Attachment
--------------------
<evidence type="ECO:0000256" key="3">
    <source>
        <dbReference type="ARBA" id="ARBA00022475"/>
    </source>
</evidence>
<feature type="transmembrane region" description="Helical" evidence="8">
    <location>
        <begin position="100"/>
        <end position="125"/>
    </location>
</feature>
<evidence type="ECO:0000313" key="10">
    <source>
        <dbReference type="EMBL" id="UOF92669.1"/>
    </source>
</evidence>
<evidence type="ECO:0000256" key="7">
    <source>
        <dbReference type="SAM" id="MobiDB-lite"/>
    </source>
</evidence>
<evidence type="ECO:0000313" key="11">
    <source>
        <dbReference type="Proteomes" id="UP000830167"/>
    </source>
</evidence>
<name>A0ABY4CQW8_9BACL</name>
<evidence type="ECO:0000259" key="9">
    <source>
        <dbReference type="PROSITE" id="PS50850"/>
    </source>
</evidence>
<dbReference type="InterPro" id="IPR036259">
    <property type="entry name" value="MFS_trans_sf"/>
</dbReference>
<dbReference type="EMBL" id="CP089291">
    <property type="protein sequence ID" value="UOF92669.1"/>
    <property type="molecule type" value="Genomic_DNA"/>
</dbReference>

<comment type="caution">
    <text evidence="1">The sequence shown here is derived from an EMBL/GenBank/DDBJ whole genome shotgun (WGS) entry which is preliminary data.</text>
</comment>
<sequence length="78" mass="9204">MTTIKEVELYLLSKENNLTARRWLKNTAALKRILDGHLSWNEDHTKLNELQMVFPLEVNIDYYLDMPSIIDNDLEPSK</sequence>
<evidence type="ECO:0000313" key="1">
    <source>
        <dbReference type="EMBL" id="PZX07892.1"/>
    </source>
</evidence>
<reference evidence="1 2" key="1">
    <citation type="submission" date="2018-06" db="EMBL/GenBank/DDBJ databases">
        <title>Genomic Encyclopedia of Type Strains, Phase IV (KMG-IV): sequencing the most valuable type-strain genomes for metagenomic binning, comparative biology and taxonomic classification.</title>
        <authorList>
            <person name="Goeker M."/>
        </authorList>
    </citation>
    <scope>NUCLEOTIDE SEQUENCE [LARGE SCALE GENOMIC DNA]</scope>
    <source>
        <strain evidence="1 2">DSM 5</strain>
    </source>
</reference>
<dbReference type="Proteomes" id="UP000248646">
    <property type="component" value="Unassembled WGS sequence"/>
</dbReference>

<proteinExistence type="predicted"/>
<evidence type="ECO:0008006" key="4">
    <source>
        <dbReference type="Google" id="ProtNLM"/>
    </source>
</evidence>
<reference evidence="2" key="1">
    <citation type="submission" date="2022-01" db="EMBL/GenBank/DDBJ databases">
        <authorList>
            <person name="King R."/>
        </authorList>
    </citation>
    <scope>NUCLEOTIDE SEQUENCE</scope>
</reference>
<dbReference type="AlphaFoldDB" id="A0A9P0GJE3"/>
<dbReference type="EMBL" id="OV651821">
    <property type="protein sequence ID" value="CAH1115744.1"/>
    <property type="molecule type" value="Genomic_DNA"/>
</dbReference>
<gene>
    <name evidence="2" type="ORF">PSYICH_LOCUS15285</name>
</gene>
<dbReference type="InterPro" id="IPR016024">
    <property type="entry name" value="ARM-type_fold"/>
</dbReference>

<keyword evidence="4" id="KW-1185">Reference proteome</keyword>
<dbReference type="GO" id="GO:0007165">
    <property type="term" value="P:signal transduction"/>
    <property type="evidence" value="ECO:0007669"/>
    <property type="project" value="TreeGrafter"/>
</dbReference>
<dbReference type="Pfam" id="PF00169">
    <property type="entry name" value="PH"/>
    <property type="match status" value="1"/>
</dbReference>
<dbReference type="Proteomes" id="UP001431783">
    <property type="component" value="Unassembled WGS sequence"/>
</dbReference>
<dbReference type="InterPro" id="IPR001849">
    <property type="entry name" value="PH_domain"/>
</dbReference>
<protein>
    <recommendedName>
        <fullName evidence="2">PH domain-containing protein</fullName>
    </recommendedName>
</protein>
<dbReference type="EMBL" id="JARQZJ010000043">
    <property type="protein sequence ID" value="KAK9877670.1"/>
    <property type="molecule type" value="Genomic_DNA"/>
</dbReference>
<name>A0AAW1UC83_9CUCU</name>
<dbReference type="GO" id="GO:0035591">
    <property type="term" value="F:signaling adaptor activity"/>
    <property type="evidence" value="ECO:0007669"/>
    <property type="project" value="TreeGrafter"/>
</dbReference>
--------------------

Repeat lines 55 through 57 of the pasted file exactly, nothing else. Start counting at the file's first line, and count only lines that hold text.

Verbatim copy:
    </citation>
    <scope>NUCLEOTIDE SEQUENCE [LARGE SCALE GENOMIC DNA]</scope>
    <source>